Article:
prior to receiving the request to make the change, storing one of the attribute and the type within the object; and
bypassing storing the change to the object if the object contains the indicator.
7. A method of setting up journaling of an object in a file system of a computer, comprising:
receiving a command to create a journal;
in response to the command, creating a journal for storing a plurality of journal entries, each journal entry is configured to contain a set of information regarding a change on the object;
receiving a request to start journaling the object;
creating and storing, in response to receiving the request, a first attribute in the object, the first attribute indicating to the journal file system that the object is a journaled object; and
creating and storing a second attribute within the object, the second attribute indicating to the journal file system to bypass storing the change to the object.
8. The method of claim 7, further comprising assigning a unique identifier to the object for associating the journal entry with the object; and storing the identifier in the journal.
9. A signal bearing medium comprising a program which when executed by a processor, performs a method for journaling an object in a file system of a computer, the method comprising:
receiving a request to make a change on the object;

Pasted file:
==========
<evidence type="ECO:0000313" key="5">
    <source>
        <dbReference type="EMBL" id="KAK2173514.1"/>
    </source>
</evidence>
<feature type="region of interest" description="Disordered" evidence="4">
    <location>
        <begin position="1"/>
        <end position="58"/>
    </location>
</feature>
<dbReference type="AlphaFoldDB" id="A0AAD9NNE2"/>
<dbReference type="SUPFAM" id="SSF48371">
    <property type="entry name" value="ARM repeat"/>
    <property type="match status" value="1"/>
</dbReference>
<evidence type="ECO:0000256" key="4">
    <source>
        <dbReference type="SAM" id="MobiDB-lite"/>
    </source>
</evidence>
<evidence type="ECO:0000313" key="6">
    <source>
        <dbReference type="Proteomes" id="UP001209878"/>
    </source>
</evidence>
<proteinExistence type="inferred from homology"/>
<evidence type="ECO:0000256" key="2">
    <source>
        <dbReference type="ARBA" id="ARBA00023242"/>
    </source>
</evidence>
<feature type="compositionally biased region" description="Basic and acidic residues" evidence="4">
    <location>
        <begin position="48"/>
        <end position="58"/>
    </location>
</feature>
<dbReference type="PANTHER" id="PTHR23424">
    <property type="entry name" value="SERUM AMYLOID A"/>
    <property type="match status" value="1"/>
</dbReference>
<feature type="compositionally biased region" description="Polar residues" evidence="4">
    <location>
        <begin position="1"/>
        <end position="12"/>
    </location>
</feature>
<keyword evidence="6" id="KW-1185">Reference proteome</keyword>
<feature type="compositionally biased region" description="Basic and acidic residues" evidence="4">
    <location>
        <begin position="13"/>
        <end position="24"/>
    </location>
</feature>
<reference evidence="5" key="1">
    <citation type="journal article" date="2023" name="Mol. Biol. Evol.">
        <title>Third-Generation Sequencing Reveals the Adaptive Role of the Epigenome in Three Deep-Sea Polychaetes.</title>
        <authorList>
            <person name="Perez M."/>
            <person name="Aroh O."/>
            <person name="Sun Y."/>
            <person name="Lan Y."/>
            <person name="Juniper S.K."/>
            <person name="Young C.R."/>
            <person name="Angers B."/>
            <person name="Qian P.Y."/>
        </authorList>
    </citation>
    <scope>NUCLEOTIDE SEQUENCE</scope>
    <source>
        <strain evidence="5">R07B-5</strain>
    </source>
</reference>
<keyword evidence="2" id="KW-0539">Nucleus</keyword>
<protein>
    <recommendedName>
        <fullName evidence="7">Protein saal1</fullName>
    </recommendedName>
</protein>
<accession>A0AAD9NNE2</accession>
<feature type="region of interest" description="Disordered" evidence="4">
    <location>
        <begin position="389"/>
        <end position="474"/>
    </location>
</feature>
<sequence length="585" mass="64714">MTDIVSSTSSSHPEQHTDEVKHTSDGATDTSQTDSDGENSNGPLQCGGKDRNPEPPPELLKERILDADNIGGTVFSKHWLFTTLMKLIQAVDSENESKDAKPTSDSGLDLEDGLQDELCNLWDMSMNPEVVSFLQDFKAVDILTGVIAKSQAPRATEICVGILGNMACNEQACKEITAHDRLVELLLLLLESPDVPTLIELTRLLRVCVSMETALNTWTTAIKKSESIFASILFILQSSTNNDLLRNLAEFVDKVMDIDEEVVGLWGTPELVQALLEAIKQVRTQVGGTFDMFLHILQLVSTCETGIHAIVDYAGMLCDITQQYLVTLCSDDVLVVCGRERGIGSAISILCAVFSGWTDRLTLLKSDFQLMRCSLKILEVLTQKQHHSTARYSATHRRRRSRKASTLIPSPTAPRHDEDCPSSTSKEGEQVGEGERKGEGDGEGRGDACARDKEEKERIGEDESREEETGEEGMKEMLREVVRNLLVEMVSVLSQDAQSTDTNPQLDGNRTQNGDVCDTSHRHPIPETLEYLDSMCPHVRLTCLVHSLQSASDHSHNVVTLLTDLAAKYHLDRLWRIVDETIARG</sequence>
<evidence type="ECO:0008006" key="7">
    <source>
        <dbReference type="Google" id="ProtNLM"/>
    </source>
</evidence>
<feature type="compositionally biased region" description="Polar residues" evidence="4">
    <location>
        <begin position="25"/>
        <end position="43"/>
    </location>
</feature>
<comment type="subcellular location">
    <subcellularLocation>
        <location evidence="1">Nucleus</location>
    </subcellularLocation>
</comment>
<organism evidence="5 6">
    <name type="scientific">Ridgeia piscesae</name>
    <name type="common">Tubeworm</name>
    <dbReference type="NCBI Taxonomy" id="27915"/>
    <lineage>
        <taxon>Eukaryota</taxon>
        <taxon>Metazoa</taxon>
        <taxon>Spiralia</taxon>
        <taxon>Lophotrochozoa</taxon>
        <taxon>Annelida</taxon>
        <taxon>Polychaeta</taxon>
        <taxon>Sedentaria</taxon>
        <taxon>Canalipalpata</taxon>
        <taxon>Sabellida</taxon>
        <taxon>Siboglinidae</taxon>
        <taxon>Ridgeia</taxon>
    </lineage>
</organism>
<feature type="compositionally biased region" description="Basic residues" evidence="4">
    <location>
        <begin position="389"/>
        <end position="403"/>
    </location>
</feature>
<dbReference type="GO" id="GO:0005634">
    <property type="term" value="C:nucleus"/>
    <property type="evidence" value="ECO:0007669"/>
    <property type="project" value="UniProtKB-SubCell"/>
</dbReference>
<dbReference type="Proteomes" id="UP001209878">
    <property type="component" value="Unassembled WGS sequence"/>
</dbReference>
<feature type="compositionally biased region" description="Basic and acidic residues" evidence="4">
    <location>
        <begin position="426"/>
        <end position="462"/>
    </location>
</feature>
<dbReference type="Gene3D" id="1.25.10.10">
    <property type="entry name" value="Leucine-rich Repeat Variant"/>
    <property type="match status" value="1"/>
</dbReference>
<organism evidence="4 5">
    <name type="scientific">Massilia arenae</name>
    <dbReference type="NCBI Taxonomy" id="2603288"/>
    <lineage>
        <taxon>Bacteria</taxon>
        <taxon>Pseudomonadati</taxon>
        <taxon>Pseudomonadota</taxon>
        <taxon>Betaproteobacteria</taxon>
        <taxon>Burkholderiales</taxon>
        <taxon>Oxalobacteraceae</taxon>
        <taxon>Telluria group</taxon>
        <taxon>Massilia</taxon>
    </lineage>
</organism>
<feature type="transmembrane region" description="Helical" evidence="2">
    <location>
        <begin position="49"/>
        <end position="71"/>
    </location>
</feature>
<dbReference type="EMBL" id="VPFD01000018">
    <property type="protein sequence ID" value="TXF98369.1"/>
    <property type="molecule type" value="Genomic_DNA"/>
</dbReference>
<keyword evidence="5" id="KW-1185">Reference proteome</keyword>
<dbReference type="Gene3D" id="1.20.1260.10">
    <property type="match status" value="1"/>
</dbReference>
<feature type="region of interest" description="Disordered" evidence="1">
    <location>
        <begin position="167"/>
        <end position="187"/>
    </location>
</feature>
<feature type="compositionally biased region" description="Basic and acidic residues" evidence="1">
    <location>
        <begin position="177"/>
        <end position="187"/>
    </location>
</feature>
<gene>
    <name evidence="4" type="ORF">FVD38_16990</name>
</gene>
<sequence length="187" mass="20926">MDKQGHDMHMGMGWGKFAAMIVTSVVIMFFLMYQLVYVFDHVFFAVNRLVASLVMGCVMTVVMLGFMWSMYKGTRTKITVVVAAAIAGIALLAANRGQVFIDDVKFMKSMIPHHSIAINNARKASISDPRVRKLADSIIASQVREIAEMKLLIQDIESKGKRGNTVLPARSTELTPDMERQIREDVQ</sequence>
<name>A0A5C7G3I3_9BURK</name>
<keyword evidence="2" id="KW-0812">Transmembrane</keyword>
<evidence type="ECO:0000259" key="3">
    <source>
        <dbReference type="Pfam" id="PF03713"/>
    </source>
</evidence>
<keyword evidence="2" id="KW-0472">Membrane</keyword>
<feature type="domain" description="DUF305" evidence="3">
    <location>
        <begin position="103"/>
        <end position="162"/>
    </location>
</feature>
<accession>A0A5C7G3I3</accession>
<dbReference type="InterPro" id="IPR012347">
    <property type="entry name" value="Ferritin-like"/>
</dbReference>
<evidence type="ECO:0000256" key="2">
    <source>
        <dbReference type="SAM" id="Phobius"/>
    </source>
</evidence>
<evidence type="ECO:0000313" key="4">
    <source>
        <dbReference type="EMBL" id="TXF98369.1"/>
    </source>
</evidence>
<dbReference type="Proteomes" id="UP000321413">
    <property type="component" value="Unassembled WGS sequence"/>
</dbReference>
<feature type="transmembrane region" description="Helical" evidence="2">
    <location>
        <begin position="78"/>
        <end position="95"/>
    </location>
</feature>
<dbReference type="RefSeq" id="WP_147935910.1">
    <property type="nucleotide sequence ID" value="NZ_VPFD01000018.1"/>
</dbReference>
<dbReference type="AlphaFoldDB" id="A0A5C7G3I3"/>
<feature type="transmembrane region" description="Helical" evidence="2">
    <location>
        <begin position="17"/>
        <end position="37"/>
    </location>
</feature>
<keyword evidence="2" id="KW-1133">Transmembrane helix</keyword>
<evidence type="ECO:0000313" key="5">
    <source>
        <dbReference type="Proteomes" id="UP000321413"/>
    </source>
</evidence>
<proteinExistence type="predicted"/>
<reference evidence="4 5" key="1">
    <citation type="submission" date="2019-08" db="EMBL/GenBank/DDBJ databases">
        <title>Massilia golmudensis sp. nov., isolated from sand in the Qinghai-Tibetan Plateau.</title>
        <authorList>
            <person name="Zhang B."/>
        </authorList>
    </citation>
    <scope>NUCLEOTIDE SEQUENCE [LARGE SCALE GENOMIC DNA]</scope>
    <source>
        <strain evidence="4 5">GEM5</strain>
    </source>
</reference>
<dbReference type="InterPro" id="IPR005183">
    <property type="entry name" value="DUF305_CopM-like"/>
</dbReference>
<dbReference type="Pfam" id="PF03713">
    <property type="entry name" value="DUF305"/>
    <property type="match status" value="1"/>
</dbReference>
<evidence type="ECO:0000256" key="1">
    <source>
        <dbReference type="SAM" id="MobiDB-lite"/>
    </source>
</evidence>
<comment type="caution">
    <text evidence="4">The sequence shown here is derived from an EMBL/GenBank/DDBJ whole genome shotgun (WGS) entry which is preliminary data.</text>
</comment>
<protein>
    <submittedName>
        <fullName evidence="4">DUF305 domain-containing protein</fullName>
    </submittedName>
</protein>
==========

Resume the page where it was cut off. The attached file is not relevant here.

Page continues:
in response to the request, generating a journal entry containing a set of information regarding the change;
storing the journal entry to a journal; and
determining whether the object contains an indicator indicating to a journal file system to bypass storing the change to the object.
10. The signal bearing medium of claim 9, wherein the indicator comprises one of an attribute and an object type.
11. The signal bearing medium of claim 9, further comprising, bypassing storing the change to the object if the object contains the indicator.
12. The signal bearing medium of claim 9, wherein the indicator comprises one of an attribute and an object type; and the method further comprising prior to receiving the request to make the change, storing one of the attribute and the object type within the object.
13. A signal bearing medium comprising a program which when executed by a processor, performs a method for setting up journaling of an object in a file system of a computer, the method comprising:
receiving a command to create a journal;
in response to the command, creating a journal for storing a plurality of journal entries, each journal entry is configured to contain a set of information regarding a change on the object;
receiving a request to start journaling the object;
creating and storing, in response to receiving the request, a first attribute in the object, the first attribute indicating to the journal file system that the object is a journaled object; and